First Things First
If you haven’t read the previous posts in this series, do it now. Check out DIY – Real Estate Photography, The Basics, DIY Real Estate Photography, Shoot and Edit – Part 1, and DIY Real Estate Photography, Shoot and Edit – Part 2. Now, let’s get started.
Take it Outside
We have concentrated on interior real estate photography in the previous posts, but it’s time to take a quick look at exterior pictures now. For the most part, the fundamentals are the same. You will be using the same equipment and skills, but exterior photos require a few additional considerations.
Time of Day
In real estate, “golden hour” is a myth. While it is true that exterior pictures taken when the sun is low on the horizon will have a beautiful warm glow, in real estate, shooting in golden hour is normally impractical. When the sun is low on the horizon, it will mean that one side of the house is lit beautifully, while the opposite side is completely dark from shadows. When shooting homes you need to shoot when the sun is high overhead. This will shorten shadows and light all sides of the house evenly. Some homes will have beautiful landscape lighting or views of the city lights at night. While it may be desirable to shoot these homes in the evening, this will require shooting the home twice, because the majority of the interior and exterior shots will need to happen when around noon. If it is really necessary to shoot the home in the evening, plan on coming back.
Light it up – Outside too
Even at high noon, you may still need to add light when shooting outside. I find that shooting under patio covers and porches sometimes requires additional light to properly expose the details under the shadows against the brighter outside areas. When you are lighting outside areas you will need some directional lights. I find using the soft box reflector with the diffuser off works pretty well for this.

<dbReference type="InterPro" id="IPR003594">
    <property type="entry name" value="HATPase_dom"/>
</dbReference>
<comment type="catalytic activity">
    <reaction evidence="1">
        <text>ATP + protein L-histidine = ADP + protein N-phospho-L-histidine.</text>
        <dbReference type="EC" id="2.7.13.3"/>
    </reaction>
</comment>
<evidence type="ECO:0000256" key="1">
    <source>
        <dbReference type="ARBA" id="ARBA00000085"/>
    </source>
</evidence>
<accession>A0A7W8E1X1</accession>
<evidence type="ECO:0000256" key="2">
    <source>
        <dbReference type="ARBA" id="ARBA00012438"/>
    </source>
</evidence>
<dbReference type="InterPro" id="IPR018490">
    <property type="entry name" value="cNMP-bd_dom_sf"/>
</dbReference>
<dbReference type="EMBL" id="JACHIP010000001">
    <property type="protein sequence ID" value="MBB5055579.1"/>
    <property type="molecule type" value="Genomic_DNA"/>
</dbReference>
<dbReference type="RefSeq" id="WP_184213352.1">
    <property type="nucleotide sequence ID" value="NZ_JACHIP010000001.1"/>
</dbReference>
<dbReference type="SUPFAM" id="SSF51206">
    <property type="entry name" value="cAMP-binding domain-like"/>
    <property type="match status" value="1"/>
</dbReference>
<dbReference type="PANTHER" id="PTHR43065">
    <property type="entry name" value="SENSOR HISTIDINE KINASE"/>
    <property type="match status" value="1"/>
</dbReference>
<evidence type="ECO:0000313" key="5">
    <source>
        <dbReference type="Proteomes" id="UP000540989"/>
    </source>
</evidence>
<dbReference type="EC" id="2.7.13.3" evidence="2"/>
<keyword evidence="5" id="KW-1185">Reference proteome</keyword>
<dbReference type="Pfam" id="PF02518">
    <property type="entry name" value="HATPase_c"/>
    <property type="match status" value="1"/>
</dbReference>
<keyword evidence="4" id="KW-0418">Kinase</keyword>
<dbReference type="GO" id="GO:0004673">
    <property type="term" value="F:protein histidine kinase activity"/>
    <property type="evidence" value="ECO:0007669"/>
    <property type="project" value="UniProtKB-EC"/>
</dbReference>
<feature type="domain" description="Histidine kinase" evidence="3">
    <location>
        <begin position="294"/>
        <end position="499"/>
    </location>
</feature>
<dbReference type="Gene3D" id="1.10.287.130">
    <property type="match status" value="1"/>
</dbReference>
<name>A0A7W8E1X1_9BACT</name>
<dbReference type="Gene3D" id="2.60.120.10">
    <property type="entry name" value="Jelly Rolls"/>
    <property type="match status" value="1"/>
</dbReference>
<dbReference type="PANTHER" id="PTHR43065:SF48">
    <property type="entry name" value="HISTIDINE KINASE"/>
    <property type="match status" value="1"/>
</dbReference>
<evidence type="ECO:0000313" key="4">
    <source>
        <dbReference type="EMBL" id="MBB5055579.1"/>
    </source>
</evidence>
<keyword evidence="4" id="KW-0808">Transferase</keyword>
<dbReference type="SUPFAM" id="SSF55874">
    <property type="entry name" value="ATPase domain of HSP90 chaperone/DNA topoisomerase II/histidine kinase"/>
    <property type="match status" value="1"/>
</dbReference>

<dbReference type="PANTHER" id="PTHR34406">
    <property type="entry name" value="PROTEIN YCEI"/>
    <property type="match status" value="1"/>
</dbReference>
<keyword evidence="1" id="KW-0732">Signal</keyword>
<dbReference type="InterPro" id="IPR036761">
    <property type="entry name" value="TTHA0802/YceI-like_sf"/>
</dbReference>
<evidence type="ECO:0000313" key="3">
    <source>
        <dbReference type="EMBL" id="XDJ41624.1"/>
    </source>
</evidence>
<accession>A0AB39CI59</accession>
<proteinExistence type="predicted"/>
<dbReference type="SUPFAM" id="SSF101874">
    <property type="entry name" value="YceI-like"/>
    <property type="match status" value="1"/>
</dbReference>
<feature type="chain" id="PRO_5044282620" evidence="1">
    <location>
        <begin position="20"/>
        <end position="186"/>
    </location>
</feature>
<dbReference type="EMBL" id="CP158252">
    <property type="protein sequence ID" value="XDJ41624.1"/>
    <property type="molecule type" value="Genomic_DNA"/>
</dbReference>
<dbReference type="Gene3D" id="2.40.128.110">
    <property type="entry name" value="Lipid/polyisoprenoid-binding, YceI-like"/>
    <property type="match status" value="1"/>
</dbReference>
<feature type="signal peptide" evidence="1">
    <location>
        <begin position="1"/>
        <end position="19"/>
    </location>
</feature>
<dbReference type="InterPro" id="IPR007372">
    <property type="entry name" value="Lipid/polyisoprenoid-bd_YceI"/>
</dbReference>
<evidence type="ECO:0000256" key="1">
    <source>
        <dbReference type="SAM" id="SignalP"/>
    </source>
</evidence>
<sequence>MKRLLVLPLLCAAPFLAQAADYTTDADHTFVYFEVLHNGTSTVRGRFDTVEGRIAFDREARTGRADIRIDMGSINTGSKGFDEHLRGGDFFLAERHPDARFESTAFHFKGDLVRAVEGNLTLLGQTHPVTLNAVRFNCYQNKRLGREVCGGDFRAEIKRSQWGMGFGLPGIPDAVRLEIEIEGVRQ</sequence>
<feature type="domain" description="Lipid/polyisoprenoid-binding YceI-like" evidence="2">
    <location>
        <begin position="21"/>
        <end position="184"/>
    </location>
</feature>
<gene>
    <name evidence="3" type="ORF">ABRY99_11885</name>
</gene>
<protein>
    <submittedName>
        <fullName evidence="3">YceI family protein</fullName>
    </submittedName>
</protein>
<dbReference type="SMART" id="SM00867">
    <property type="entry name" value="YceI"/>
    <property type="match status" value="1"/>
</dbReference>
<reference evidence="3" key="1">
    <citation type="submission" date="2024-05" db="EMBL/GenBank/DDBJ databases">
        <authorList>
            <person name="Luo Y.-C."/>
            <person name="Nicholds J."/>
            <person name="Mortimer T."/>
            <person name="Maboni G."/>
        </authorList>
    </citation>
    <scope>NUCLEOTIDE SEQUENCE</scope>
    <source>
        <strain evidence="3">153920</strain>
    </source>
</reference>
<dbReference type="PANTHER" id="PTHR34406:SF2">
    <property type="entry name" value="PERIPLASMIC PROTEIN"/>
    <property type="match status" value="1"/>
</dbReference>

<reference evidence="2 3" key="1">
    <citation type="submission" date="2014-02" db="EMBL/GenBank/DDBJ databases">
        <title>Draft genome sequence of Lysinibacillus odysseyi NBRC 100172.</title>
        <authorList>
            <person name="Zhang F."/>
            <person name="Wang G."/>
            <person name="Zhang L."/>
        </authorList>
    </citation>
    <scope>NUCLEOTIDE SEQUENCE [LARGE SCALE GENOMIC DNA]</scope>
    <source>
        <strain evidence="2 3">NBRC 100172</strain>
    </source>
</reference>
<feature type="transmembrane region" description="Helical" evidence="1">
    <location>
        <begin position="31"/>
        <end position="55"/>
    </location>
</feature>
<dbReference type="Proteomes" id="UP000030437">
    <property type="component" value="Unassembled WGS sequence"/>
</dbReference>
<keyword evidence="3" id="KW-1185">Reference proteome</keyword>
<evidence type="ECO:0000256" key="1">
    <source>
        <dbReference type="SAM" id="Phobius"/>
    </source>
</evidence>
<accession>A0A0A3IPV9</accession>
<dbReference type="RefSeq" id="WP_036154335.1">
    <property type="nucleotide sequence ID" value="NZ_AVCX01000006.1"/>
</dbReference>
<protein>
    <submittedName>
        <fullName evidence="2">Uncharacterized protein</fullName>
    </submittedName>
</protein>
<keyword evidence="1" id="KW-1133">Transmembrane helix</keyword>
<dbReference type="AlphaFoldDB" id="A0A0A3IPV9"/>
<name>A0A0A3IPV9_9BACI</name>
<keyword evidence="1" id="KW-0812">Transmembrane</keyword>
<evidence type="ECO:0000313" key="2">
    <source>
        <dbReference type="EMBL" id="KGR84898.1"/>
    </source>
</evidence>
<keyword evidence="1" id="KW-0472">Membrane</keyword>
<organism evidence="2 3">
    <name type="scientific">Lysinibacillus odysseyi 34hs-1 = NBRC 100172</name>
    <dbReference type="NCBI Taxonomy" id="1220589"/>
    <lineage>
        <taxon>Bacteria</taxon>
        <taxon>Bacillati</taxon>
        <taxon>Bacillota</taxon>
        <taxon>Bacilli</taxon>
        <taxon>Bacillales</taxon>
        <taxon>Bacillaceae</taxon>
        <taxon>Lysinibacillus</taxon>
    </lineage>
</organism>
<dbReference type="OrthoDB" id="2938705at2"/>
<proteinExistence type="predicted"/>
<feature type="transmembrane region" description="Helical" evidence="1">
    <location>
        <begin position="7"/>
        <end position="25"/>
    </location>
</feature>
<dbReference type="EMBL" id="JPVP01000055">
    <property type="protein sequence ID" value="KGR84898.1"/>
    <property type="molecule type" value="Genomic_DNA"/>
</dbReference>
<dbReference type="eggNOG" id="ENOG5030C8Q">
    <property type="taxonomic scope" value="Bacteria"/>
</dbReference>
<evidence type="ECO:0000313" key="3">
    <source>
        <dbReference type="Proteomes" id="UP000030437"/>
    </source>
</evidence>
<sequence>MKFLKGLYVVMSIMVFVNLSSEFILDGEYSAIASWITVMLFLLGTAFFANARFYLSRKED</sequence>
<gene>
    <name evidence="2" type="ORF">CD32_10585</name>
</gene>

Don’t Skimp on the Details
As a rule, you should aim to shoot the whole house. I usually try to capture the exterior of a house from several angles, showing all the the exterior walls. I shoot many angles of the yards, with the aim of highlighting all of the special features of the landscaping and any important details that need to be communicated to buyers. Inside the house, I try to get a few angles of every room. I usually try to at least show a room from its point of entry and from inside the room, looking out. While I may not provide all of these photos to my clients I want to have several options to choose from.
After you have shot dozens of photos of the house you will have to process them. Shooting RAW will mean you have more latitude to process these photos in post. Real estate photography is very different from other types of photography, in that you don’t necessarily want an artistic look. The objective of shooting great real estate photos is to present a house in a realistic, but inviting light, that will attract buyers. While most MLS’s have rules against altering (photoshopping) photos in ways that misrepresent the condition of the home – like adding grass to dead yards, basic post-processing is always necessary.
I find that I usually have to lift the shadows or lower the highlights in most photos. Shooting RAW will allow you to recover many details in shadows and highlights that your otherwise be lost, if shooting jpegs.
Time to Edit
Because the rules of most multiple listing services prohibit drastic editing of listing photos, post-processing on real estate photos is a relatively straight forward process. I will share a few tips to help your photos have the most impact. As I said before, I usually lift the shadows real estate photos. While high contrast can serve other types of photos well, in real estate you don’t normally want details hiding in the shadows. you also don’t want your photos to be overly dark. Bright rooms are more welcoming than dark ones. This requires careful attention to exposure when you are shooting, but don’t neglect to brighten photos slightly in post.
Sometimes it is necessary to lower the highlights a bit, but important to avoid overexposing your photos when you take them. While you can normally push the shadows a bit to reveal details, blown out highlights are usually harder to recover in post. Make sure when you are shooting photos that your skies are blue, not white. Make sure lights and reflections are not completely blown out. You can do this by checking the histogram on photos when you shoot. If areas of the histogram are spiking to the top of the graph you need to adjust your exposure.